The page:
At yesterday's T-Mobile Uncarrier 5.0 event, the company surprised everyone by also announced Uncarrier 6.0: absolutely free unlimited streaming music. Dubbed "Music Freedom," T-Mobile CEO John Legere revealed that any T-Mobile customer can stream music from Pandora, iHeartRadio, iTunes Radio, Spotify, Slacker, Rhapsody, Milk, and Beatport without having to worry about data caps. To make it clear, Legere stated "Every single note of music will come free, not against your bucket. Even when you exhaust your data bucket, you can still stream unlimited music at high speed." The services mentioned account for 85% of music streamed on T-Mobile, but the company isn't stopping there. For example, services like Rdio and Google Play All Access Music will be part of an online voting area that T-Mobile is providing to allow customers to choose which other music services they'd like to see added. The goal is to add a few new services each month.
If you already have an unlimited T-Mobile account, you aren't left in the cold. The company also announced a partnership with Rhapsody unRadio, an app that is available to anyone on any carrier, and T-Mobile unlimited customers get free access, while limited T-Mobile customers get a 20% off discount and pay $4 per month. If you aren't on T-Mobile, you pay $5 for unRadio.
Uncarrier 5.0 was the T-Mobile Test Drive, which sees the company giving anyone in the US an iPhone 5s for free for a week to try out the T-Mobile network.
AT&T will finally be lifting its almost 3-year ban on FaceTime (and other pre-installed video chat services like Google Hangouts on ANdroid) for its customers on grandfathered unlimited data plans. Over time, AT&T has made stock video chat apps available on its cellular network only to customers on tiered data plans, or its newer Mobile Share plans, while unlimited users looked on in disappointment. That all changes starting next month, when customers with LTE devices get access to pre-installed video chat services:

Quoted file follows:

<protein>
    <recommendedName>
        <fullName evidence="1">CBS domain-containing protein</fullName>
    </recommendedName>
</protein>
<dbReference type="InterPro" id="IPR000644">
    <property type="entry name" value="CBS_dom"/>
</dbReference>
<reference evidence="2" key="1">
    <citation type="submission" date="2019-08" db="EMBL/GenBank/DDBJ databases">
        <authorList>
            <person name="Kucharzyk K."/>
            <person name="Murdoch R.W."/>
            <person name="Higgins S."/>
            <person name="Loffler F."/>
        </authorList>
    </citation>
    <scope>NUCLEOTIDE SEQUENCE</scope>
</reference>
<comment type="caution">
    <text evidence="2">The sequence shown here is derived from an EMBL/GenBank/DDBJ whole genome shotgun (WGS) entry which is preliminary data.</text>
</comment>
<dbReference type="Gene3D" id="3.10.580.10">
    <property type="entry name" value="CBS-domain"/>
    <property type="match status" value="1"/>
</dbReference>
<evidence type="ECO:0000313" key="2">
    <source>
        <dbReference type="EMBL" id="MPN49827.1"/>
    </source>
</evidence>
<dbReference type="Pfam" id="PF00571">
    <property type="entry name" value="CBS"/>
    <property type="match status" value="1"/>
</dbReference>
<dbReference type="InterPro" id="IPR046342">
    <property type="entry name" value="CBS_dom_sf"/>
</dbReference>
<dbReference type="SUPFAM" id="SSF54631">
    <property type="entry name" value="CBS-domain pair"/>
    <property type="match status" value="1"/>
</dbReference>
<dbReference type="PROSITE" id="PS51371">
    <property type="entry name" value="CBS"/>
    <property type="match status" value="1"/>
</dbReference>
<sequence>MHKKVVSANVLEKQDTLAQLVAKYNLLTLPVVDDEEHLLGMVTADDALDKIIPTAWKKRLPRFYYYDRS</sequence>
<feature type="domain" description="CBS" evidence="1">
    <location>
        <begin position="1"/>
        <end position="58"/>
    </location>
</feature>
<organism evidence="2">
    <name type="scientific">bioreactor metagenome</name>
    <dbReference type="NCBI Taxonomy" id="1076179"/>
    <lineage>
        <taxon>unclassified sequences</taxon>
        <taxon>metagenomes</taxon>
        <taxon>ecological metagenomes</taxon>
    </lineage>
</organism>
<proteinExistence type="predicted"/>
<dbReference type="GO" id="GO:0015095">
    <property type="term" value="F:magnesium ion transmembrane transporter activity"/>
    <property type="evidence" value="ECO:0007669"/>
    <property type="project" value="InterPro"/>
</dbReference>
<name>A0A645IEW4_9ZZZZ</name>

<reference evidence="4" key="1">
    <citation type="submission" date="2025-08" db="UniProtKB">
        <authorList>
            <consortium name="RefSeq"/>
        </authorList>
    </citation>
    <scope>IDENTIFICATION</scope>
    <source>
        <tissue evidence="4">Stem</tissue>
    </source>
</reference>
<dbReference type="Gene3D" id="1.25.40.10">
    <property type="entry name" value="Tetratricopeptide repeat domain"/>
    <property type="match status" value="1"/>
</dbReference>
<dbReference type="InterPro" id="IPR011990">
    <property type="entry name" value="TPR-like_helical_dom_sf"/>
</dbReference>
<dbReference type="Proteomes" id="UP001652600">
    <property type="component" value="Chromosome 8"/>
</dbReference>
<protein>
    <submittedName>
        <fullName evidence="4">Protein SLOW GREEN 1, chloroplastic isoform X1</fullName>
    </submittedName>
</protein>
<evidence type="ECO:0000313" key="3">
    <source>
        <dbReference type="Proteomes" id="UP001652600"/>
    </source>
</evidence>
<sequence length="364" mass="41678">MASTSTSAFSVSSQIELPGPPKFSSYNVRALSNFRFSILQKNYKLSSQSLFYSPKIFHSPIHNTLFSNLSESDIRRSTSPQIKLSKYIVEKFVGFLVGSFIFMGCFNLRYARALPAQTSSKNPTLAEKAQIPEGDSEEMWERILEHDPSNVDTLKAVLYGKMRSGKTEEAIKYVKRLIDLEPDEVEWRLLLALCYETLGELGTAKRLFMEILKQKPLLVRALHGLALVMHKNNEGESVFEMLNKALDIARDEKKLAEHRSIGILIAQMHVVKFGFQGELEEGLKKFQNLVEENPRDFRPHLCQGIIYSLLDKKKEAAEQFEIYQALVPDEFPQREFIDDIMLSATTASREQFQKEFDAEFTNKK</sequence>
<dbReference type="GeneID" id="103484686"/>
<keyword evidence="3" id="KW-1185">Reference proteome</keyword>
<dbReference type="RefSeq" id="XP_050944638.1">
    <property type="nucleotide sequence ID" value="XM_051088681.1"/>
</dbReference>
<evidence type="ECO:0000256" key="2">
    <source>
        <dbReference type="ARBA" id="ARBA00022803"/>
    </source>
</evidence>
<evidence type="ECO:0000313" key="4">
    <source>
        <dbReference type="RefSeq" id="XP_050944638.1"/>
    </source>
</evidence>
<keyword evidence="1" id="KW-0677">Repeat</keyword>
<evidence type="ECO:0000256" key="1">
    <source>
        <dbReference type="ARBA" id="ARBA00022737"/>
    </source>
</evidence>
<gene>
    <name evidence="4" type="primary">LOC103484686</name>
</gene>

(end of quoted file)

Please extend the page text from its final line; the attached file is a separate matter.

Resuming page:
For video chat apps that come pre-loaded on devices, we currently give all OS and device makers the ability for those apps to work over cellular for our customers who are on Mobile Share or Tiered plans. Apple, Samsung and BlackBerry have chosen to enable this for their pre-loaded video chat apps. And by mid-June, we’ll have enabled those apps over cellular for our unlimited plan customers who have LTE devices from those three manufacturers.
So if you've got an iPhone 5, you're in luck. If you are on an older iPhone 4S or iPhone 4, you have a bit more of a wait ahead of you. In fact, it appears that even if you have a current LTE device that isn't made by Apple, BlackBerry, or Samsung, you've got a wait ahead of you. Recent buyer of the awesome HTC One? Sorry:
Throughout the second half of this year, we plan to enable pre-loaded video chat apps over cellular for all our customers, regardless of data plan or device; that work is expected to be complete by year end.
We've been getting reports that some AT&T customers with unlimited plans and LTE devices are already seeing FaceTime over Cellular enabled.
Read More | The Verge
T-Mobile has announced that its bringing back unlimited data plans beginning September 5th. The company is touting that there will be no speed limits, throttling, or data caps for customers who subscribe to the new Unlimited Nationwide 4G Data plan. The cost? Users can expect to pay $20 when they add unlimited data to a Value voice and text plan, or $30 when added to a Classic plan. T-Mobile will allow users to add unlimited data to any T-Mobile smartphone, or customers can bring their own smartphone (like the iPhone?) that's compatible with T-Mobile's network.
Read More | T-Mobile
If you just can't wait until September 21 to get your hands on the new iPhone 5, Sprint just cut the price of the iPhone 4S by $50. You can now get a 16GB iPhone 4S for $149.00, 32GB model for $249.99, and the 64GB version for $349.99 with two-year contract. You've gotta get it directly from Sprint, though, as ordering directly from Apple won't give you the discount. Sprint is also still selling the iPhone 4, but the price on that one is still $99 for an 8GB version with no price cut to be seen. This is obviously in reaction to the news that Apple is set to introduce the next iPhone on September 12, which is set to go on sale on September 21.
Read More | Sprint
Sprint is still looking to capitalize on its investment in the iPhone, and it looks like its found a way to lure iPhone users to the service. Beginning tomorrow, Sprint will give you at least $100 towards a new iPhone 4S when you trade in any iPhone model when you agree to Sprint two-year contract. The promotion will run through the end of June.
Sprint is currently the only iPhone carrier that offers unlimited data for new customers. Is that enough to make you consider making a switch?
Read More | TechnoBuffalo